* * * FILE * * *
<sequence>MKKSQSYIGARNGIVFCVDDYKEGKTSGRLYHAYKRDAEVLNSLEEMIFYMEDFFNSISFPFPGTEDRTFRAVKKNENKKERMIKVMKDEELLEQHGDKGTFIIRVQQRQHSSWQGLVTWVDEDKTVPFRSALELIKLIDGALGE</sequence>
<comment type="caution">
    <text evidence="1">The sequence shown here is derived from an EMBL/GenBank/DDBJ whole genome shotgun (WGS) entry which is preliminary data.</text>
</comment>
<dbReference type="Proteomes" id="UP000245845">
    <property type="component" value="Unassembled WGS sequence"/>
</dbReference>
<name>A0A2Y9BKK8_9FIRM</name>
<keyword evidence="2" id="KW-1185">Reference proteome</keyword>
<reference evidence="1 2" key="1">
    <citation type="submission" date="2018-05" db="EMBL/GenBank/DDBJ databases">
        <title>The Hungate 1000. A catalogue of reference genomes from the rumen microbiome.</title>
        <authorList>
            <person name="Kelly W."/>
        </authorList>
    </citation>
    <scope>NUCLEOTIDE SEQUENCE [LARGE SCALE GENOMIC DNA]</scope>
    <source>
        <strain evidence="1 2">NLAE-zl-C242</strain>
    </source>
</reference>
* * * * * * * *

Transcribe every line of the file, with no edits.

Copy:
<sequence>MKKSQSYIGARNGIVFCVDDYKEGKTSGRLYHAYKRDAEVLNSLEEMIFYMEDFFNSISFPFPGTEDRTFRAVKKNENKKERMIKVMKDEELLEQHGDKGTFIIRVQQRQHSSWQGLVTWVDEDKTVPFRSALELIKLIDGALGE</sequence>
<comment type="caution">
    <text evidence="1">The sequence shown here is derived from an EMBL/GenBank/DDBJ whole genome shotgun (WGS) entry which is preliminary data.</text>
</comment>
<dbReference type="Proteomes" id="UP000245845">
    <property type="component" value="Unassembled WGS sequence"/>
</dbReference>
<name>A0A2Y9BKK8_9FIRM</name>
<keyword evidence="2" id="KW-1185">Reference proteome</keyword>
<reference evidence="1 2" key="1">
    <citation type="submission" date="2018-05" db="EMBL/GenBank/DDBJ databases">
        <title>The Hungate 1000. A catalogue of reference genomes from the rumen microbiome.</title>
        <authorList>
            <person name="Kelly W."/>
        </authorList>
    </citation>
    <scope>NUCLEOTIDE SEQUENCE [LARGE SCALE GENOMIC DNA]</scope>
    <source>
        <strain evidence="1 2">NLAE-zl-C242</strain>
    </source>
</reference>